Gwinnett County Firefighters searched on Monday for a vehicle that got swept away into Jackson Creek in Lilburn. The vehicle was later found and the female driver was deceased. (Staff Photo: Tyler Estep)
LILBURN — George Ruiz was returning to a work site when he saw it happen — the car left Harbins Road and drove into Jackson Creek, a body of water surging to at least 10 feet deep with rain and runoff.
Ruiz tried to drive his Hummer around and the cut the vehicle off but got stuck. He last saw the car, which he described as some sort of crossover, pointed nose down and drifting around a corner.
“There wasn’t a whole lot I could do,” Ruiz said.
Several people called 911 and Gwinnett County firefighters and Lilburn police responded to the scene, not far off Lawrenceville Highway. Around 4 p.m., the car and its deceased female driver — identified Tuesday as 57-year-old Loganville resident Fawzia Jamshidi — were found in a debris-filled area of the creek about 400 feet downstream.
Fire department spokesman Lt. Colin Rhoden called it a tragic ending.
“The best outcome would have been that they would’ve gotten down there and been able to find a viable person,” he said, “but unfortunately what occurred was the person was deceased at the scene.”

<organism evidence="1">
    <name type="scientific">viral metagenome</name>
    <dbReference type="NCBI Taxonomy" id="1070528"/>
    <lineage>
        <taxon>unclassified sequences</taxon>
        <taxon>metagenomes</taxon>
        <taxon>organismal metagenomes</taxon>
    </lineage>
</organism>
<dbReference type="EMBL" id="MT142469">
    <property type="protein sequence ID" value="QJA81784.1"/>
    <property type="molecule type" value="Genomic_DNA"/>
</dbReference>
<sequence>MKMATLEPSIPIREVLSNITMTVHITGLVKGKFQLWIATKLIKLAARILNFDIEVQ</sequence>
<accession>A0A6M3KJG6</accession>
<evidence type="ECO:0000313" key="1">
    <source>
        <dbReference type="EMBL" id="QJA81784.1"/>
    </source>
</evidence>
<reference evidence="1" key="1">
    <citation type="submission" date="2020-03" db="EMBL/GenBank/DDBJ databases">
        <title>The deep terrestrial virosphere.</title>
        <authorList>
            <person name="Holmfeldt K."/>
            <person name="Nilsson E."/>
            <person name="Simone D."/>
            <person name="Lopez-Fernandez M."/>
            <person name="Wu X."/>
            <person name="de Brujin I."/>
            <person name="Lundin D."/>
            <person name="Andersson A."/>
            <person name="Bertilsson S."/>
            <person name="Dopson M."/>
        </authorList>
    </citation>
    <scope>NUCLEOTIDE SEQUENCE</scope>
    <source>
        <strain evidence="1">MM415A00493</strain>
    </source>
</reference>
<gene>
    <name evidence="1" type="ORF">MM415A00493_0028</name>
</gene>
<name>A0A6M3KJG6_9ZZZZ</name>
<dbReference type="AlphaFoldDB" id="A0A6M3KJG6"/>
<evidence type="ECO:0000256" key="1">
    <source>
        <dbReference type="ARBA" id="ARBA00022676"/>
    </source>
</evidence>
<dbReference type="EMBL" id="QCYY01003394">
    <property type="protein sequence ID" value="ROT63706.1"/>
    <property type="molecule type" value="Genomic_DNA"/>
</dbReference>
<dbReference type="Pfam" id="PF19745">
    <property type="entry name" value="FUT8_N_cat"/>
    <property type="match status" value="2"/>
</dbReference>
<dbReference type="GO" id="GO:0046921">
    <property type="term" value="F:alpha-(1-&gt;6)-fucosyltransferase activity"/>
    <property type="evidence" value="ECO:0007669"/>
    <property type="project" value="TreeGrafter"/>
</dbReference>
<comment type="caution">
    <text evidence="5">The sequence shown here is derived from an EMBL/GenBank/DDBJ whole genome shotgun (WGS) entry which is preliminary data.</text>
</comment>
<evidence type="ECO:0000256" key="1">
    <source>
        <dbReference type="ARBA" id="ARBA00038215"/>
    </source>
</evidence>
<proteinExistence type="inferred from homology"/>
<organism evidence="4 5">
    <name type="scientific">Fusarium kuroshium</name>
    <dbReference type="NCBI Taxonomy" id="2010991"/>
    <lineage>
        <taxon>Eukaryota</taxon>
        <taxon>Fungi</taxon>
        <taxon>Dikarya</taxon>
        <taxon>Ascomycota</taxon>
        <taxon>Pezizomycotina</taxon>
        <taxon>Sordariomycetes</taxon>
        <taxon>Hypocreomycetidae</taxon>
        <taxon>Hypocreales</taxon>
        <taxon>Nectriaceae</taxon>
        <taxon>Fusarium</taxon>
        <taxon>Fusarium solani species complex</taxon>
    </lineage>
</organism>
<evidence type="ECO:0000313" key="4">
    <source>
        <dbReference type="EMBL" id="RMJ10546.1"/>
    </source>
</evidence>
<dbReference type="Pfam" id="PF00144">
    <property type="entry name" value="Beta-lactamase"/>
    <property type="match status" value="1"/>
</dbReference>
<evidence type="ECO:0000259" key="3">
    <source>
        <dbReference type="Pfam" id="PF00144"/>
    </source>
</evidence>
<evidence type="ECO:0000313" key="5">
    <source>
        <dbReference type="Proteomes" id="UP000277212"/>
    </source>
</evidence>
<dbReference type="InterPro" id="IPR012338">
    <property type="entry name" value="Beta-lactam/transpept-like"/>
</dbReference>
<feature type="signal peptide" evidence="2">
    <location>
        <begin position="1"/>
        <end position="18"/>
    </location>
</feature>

When firefighters originally responded to the scene around 12:40 p.m, they put members of the swiftwater rescue team directly in the water to search. Their efforts were unfruitful, so they launched an inflatable boat tethered to the bridge at Harbins Road.
Long “pike poles” were used to feel for anything solid or metallic underneath the water’s surface.
“They were able to get the boat in the river and then systematically tie ropes to it and slowly send the firefighters down the river in order to search,” Rhoden said.
Gwinnett County and most of northern Georgia saw about two inches of rain Monday morning and are under a flood watch. The creek, maybe four feet wide and six inches deep on a regular day, was at least 10 feet deep and approximately 15 feet wide Monday.
Diver Carlos Martinez said the underwater visibility was “zero.” The current was fast.
“No idea,” Martinez said when initialy asked if crews knew how far the car may have drifted.
Capt. Dominic Aquila, who was leading the swiftwater team, said it only takes four to six inches of water for a small car to float.
“And once the car loses any traction at all, that’s it,” he said. “It’s gone.”
A 911 call was made by the victim but shed no light on how she ended up in the creek, Lilburn police spokesman Capt. Thom Bardugon said. Jamshidi's vehicle was removed from the water "just after dark" Monday, Bardugon said.